‘Of the cannibals’ was a source for Shakespeare in The tempest: Gonzalo’s speech on his perfect commonwealth shows closes verbal parallels with John Florio’s translation of 1603.

From the Montaigne Library

Jean de Léry (1534–1613)
Histoire d’un voyage fait en la terre du Bresil, autrement dite Amérique
A La Rochelle: Pour Antoine Chuppin, 1578

Montaigne also drew on Léry in ‘Of the cannibals’, along with André Thevet’s book. Léry accompanied a group of Calvinists to Villegagnon’s colony in Brazil in 1556. Relations between the Calvinists and Villegagnon soon deteriorated, and they settled on the mainland close to the Tupinamba for two months, awaiting passage home. Léry’s account was written many years later, partly as a response to Thevet’s Cosmographie universelle (1577), which held the Calvinists responsible for the failure of the colony. Léry’s detailed description of the Tupinamba and their customs is illustrated with several beautiful full-page woodcuts, including one depicting burial customs.

By kind permission of the Master, Fellows and Scholars of Clare College, Cambridge

Case 10

Francis Bacon (1561–1626)
Essayes. Religious meditations. Places of perswasion and disswasion. Seene and allowed
At London: Printed for Humfrey Hooper, 1597

Bacon’s work introduced the word ‘essay’ into the English language as a literary term. This first edition contains only ten short essays (along with other works), very different in style from Montaigne’s; the second (1612) increased the total to thirty-eight. The third edition (1625) included fifty-eight essays of varying lengths on a broad range of ‘civil and moral’ topics, including ‘Of truth’, in which Bacon cites Montaigne’s ‘Of giving the lie’ (II.18, ‘And therefore Mountaigny saith prettily …’).

It is likely that Bacon had first-hand knowledge of the French Essais. His brother Anthony had met Montaigne in Bordeaux, and received a letter from Montaigne’s friend Pierre de Brach in 1592 to tell him of Montaigne’s death.


William Conrwallis (c. 1579–1614)
Essayes … Newlie corrected

London: Printed by Thomas Harper for J[ohn] M[arriott], 1632

Cornwallis’s essays, first published in two parts in 1600–1601, are much in the manner of Montaigne. In ‘Of censuring’, Cornwallis says that he saw ‘divers of his peeces’ translated: ‘Montaigne speakes now good English’. Florio’s translation was not published until 1603, but Cornwallis may have seen a manuscript of part of it or another translation. Florio himself says in his Preface that ‘Seven or eight of great wit and worth’ have attempted the task without success. Cornwallis recommends Montaigne’s book for ‘profitable Recreation’: Montaigne ‘speakes nobly, honestly, and wisely, with little method, but with much judgement … hee hath made Morrall Philosophy speake couragiously, and in steede of her gowne, given her an Armour’.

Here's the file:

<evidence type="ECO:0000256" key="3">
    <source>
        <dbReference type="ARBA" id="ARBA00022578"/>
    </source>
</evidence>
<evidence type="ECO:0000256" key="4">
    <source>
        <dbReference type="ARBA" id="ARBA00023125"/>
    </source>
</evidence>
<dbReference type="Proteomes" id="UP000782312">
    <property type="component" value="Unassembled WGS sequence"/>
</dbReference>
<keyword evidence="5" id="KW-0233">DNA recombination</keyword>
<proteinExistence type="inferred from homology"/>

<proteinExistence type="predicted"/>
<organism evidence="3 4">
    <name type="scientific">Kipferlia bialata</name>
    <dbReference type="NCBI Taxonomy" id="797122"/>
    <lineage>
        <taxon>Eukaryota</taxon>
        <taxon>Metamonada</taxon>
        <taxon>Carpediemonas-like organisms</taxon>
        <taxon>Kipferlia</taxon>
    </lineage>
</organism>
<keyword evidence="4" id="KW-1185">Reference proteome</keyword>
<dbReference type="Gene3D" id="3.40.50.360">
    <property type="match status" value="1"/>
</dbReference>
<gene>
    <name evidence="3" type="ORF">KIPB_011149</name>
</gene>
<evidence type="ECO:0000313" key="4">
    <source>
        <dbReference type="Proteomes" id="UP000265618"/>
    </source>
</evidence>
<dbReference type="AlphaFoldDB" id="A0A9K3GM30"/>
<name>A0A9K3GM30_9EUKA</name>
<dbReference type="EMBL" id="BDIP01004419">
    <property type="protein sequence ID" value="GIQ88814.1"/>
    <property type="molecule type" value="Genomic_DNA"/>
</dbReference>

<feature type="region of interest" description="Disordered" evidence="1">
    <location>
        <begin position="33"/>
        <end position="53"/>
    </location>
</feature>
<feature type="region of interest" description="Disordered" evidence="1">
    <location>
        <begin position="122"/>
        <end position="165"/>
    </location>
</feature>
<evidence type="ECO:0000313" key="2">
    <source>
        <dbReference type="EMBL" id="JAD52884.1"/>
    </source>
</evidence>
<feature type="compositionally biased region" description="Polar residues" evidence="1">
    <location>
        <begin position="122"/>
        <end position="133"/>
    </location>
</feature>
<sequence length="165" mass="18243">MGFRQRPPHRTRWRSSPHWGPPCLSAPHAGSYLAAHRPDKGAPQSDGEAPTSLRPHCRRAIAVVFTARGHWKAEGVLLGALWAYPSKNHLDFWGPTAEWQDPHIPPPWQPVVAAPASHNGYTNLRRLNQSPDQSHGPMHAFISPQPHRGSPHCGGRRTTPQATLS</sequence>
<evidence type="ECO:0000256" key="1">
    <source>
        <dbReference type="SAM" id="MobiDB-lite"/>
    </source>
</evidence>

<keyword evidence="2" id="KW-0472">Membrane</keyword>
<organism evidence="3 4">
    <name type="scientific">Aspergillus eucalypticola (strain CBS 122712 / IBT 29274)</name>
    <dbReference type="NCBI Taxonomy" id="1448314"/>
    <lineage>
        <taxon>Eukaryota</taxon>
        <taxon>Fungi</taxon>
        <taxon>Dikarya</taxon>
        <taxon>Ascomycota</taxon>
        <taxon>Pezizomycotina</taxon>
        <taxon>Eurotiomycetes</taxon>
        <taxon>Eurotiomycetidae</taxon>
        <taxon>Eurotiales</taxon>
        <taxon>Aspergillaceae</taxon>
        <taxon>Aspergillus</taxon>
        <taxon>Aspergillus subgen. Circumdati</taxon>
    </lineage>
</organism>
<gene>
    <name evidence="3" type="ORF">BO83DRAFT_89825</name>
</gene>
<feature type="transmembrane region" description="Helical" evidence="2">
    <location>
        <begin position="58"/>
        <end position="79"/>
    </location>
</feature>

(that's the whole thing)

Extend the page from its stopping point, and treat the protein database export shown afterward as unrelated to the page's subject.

Michel de Montaigne (1533–1592)
Essayes written in French ... done into English … by John Florio
London: Printed by Melch. Bradwood for Edward Blount and William Barret, 1613

On 20 October 1595 the stationer and translator Edward Aggas entered at Stationers’ Hall ‘The Essais of Michaell Lord of Mountene’, but no money was paid and no translation by or under Aggas’s name appeared. Edward Blount entered a translation in 1600, and in 1603 published Florio’s work.

This copy of the second edition belonged to the writer Izaak Walton (1593–1683). In The compleat angler, Walton cites Montaigne’s observation: ‘When my Cat and I entertaine each other with mutuall apish tricks (as playing with a garter,) who knows but that I make her more sport then she makes me?’

From the Montaigne Library

Robert Burton (1577–1640)
The anatomy of melancholy, what it is

At Oxford: Printed by John Lichfield and James Short, for Henry Cripps, 1621

‘It is a melancholy humour, and consequently a hatefull enemy to my naturall complexion … that first put this humorous conceipt of writing into my head’ (Essais II.8, ‘Of the affection of fathers for their children’, trans. Florio). Burton read Montaigne in Florio’s translation and drew on him a number of times for his own great documentation of the self. He cites him almost verbatim from ‘An apology for Raymond Sebond’ in support of the theory that ‘to see a woman naked’ is a cure for love melancholy: ‘the skilfullest masters of amorous dalliances, appoint for a remedy of venereous passions a full survay of the bodie’.


Pierre Charron (1541–1603)
Of wisdome three bookes … Translated by Samson Lennard
At London: Printed [by George Millar] for Edward Blount & Will: Aspley, [1630]

Charron, a preacher and former advocate, became friends with Montaigne after he moved to Bordeaux in the 1580s. In his will, Montaigne conferred on him the right to bear his coat of arms. His work of moral philosophy De la sagesse (1601) borrowed heavily from Montaigne’s Essais. It was published in Bordeaux by Simon Millanges; the English translation by Lennard first appeared around 1608. Charron, an orthodox Catholic, was also a thorough-going sceptic and his work was placed on the Index in 1605. Of wisdome was popular in England, going through several editions in the seventeenth century.


Michel de Montaigne (1533–1592)
Essays of Michael Seigneur de MontaigneNew rendred into English by Charles Cotton, Esq;
London: Printed for T. Basset … and M. Gilliflower and W. Hensman, 1685. 3 vols [vol. 2 dated, perhaps erroneously, 1686]